art supplies

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with art supplies


Colored Pencils That Sharpen Into Symbolic Japanese Flowers and Plants

January 11, 2018

Kate Sierzputowski

Japanese Designer Toshihiro Otomo has designed a set of flower-shaped colored pencils that delicately shed their petals when sharpened. The writing utensils were inspired by the shape and color of Japan’s most symbolic plants, which include dandelions, bellflowers, and cherry and plum blossoms.

The pencils are made at an environmentally-conscious factory in Japan, and manufactured from recycled paper pulp. The set of five comes packaged inside a minimally designed pentagonal box which is currently available in Spoon & Tamago’s online shop.




Join Colossal and in Filling Classrooms in Need with Art Supplies

November 16, 2017

Laura Staugaitis

Whether you’re an established professional working with a top gallery, a weekend tinkerer, or a student tackling personal projects, here at Colossal we believe that your creativity enriches our world. The incredible range of art created by artists of all ages, from all backgrounds, all over the planet, is the lifeblood of our publication. That’s why, in this season of giving and receiving, Colossal is excited to partner with to help support young artists. is a New York-based nonprofit that makes it easy for anyone to help a classroom in need. Public school teachers from every corner of America create classroom project requests, and you can give any amount to the project that inspires you. 

We’ve selected a range of art-focused projects from around the U.S., including requests for basic art supplies as well as specific needs for exploring particular techniques and materials. Each project page lets you know about the teacher and students who benefit from our collective support; how and why the supplies will be used; and includes a specific breakdown of every item and expense on the classroom’s wish list. Or, simply make a donation at the top of the page and your donation will be automatically distributed.

Why do today’s students need our support? While many students in the US are fortunate to receive arts education, 17% of elementary school students receive no instruction in visual arts, and 96% of students receive no instruction in theater. And schools with higher rates of students in poverty are less likely to provide arts education (source). Youth of color in the United States are also half as likely as their white peers to be given access to arts education, a gap that has worsened over the last three decades (source).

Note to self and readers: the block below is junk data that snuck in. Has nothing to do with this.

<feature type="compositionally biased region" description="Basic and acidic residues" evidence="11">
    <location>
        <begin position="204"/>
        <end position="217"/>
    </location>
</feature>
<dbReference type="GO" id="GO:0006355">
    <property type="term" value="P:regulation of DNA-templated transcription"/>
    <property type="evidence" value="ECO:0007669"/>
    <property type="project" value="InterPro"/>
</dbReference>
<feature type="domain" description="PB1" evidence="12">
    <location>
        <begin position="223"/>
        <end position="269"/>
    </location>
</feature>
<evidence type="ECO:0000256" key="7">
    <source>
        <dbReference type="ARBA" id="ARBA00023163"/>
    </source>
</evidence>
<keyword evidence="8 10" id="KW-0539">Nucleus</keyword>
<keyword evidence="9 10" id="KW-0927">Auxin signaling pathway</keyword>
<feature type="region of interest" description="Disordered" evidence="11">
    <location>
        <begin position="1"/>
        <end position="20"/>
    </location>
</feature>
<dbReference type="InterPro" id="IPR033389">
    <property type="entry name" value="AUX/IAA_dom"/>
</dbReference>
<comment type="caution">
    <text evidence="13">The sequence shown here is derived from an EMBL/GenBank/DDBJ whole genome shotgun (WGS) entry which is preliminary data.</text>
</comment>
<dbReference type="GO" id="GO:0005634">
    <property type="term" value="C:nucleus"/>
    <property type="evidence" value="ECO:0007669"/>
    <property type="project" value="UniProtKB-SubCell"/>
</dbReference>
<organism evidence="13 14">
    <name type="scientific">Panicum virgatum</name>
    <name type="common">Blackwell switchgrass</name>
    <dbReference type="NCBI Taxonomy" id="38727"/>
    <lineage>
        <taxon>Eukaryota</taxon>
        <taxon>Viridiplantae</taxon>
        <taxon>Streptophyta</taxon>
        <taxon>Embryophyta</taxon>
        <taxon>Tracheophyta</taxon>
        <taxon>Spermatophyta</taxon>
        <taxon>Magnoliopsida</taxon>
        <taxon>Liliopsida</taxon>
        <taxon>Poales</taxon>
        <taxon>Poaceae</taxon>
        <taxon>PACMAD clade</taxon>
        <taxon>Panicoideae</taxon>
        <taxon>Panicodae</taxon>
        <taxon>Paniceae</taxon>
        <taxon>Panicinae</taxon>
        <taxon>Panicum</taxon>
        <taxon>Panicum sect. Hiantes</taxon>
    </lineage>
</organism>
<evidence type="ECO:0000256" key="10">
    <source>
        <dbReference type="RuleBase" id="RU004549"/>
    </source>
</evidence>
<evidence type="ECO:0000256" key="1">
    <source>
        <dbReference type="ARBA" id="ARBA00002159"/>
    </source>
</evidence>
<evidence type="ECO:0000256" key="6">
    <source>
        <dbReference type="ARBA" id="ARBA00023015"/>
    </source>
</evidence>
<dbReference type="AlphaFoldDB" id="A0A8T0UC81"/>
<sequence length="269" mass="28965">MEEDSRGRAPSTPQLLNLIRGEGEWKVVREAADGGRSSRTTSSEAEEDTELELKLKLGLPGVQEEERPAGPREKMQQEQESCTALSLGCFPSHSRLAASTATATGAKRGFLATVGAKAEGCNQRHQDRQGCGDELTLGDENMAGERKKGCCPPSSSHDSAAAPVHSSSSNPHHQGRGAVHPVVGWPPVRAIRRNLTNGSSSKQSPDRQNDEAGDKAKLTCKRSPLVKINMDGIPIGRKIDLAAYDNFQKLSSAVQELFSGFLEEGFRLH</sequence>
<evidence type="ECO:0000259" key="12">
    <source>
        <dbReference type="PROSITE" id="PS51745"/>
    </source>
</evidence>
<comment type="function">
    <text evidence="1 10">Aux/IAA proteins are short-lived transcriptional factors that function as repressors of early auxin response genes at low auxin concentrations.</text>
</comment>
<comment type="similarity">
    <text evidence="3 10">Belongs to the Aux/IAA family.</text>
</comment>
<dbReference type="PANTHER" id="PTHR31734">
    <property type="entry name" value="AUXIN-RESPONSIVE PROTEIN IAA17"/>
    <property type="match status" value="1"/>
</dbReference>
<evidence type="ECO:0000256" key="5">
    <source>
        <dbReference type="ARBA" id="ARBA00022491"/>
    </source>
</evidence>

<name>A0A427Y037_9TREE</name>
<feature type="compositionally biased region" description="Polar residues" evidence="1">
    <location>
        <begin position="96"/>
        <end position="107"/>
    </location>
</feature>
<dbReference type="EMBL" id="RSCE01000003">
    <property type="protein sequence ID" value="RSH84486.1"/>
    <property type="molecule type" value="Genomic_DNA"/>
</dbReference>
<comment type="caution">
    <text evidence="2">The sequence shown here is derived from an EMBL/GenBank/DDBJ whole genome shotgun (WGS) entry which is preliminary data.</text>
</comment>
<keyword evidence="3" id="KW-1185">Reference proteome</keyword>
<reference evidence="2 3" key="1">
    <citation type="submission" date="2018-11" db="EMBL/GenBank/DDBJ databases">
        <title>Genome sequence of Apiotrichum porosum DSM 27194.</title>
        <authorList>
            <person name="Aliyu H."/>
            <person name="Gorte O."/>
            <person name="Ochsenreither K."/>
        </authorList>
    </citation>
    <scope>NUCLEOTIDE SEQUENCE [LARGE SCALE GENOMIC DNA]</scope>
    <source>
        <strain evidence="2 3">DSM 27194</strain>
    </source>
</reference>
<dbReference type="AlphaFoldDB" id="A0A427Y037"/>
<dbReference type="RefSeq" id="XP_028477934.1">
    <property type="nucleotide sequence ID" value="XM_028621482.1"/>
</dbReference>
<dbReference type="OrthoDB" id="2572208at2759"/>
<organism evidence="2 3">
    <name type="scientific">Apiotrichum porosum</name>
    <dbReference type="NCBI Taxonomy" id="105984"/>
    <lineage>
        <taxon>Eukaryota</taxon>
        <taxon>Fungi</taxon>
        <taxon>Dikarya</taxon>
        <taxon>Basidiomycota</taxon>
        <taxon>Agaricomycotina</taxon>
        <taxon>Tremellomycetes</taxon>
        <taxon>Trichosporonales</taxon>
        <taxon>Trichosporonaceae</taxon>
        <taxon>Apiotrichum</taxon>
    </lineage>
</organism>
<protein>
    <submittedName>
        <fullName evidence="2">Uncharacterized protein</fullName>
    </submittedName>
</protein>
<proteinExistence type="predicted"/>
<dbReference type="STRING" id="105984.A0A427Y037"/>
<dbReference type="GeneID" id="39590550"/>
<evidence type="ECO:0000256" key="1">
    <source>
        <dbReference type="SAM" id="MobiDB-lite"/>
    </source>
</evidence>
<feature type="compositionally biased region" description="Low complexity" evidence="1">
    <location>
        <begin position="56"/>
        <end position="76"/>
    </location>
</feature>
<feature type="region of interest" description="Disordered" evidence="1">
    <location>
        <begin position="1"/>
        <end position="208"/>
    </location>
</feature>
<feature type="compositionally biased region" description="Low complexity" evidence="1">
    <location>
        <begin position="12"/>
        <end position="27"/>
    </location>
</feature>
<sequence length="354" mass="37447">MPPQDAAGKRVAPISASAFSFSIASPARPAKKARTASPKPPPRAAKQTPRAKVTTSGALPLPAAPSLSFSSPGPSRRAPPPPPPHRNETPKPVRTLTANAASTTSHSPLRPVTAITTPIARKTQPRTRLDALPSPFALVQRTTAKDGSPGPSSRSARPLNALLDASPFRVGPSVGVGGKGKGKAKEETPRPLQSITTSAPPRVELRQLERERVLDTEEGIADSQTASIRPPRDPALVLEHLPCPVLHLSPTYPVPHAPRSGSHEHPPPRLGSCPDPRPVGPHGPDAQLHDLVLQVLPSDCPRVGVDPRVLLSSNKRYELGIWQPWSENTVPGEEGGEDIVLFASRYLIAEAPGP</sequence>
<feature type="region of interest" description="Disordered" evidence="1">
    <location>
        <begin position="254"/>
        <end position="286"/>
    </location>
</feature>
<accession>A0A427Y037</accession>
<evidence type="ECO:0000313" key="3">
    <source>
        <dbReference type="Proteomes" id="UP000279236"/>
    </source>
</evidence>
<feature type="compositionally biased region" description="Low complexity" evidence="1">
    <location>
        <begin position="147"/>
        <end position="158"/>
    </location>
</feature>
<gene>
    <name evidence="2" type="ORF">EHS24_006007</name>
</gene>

So, is this also a question of policy? Absolutely, and we encourage you to drop a postcard in the mail or make a phone call to your elected representatives. is helping public school teachers close the gap for their students by connecting educators and communities. We’ll be adding new projects and keeping a running tally of the total amount we’re raising as a community on our Colossal x Page. Together, we can help tomorrow’s artists today.



Art Photography

Gloopy Ice Cream Paint Brushes Photographed by José Lourenço

August 9, 2017

Christopher Jobson

As part of an ongoing project titled “Ice Cream,” Portuguese visual artist José Lourenço photographs swirls of thick paint atop brushes in a form reminiscent of melting ice cream cones. The rainbow-hued brushes ooze with layers of sherbert-y color that look good enough to eat. Lourenço documents a wide range of colorful interventions and artworks on his Instagram account. (via Designboom)




Tropical Bird Pencil Holder by BKID

June 12, 2017

Christopher Jobson

Industrial design studio BKID conceived of this lovely wooden bird pencil holder called Tropical Bird. The object won a 2013 Red Dot Design award and you can see a view more photos over on Behance. If you liked this, also check out Moisés Hernández’s watercolor bird project.



Art Design

A New Japanese Painting Supply Store Lines its Walls With 4,200 Different Pigments

November 16, 2015

Kate Sierzputowski


Thousands of pigments fill glass vials below the slatted wood ceilings of the new concept Pigment, an art supply laboratory and store that just opened in Tokyo by company Warehouse TERRADA. The store design was created by architect Kengo Kuma, utilizing bamboo and large open spaces to create a sense of unity with the outdoors and spark the imagination of those who enter.

In recent years fewer artists have turned to more traditional methods of art making, diminishing the number of successors to these older forms. Pigment aims to provide hard-to-find tools for the preservation of older paintings while also inspiring the latest generation of artists to incorporate these older materials into newer works. In addition to selling brushes, pigments, special glues, and papers (some used in Japanese painting since the Meiji period), the store will also provide workshops by both art professors and manufacturers of the supplies housed in-store.

If you can’t make it to Japan to experience the space in person, you can browse Pigment’s large supply of pigments and rare materials on their online store here. (via Designboom)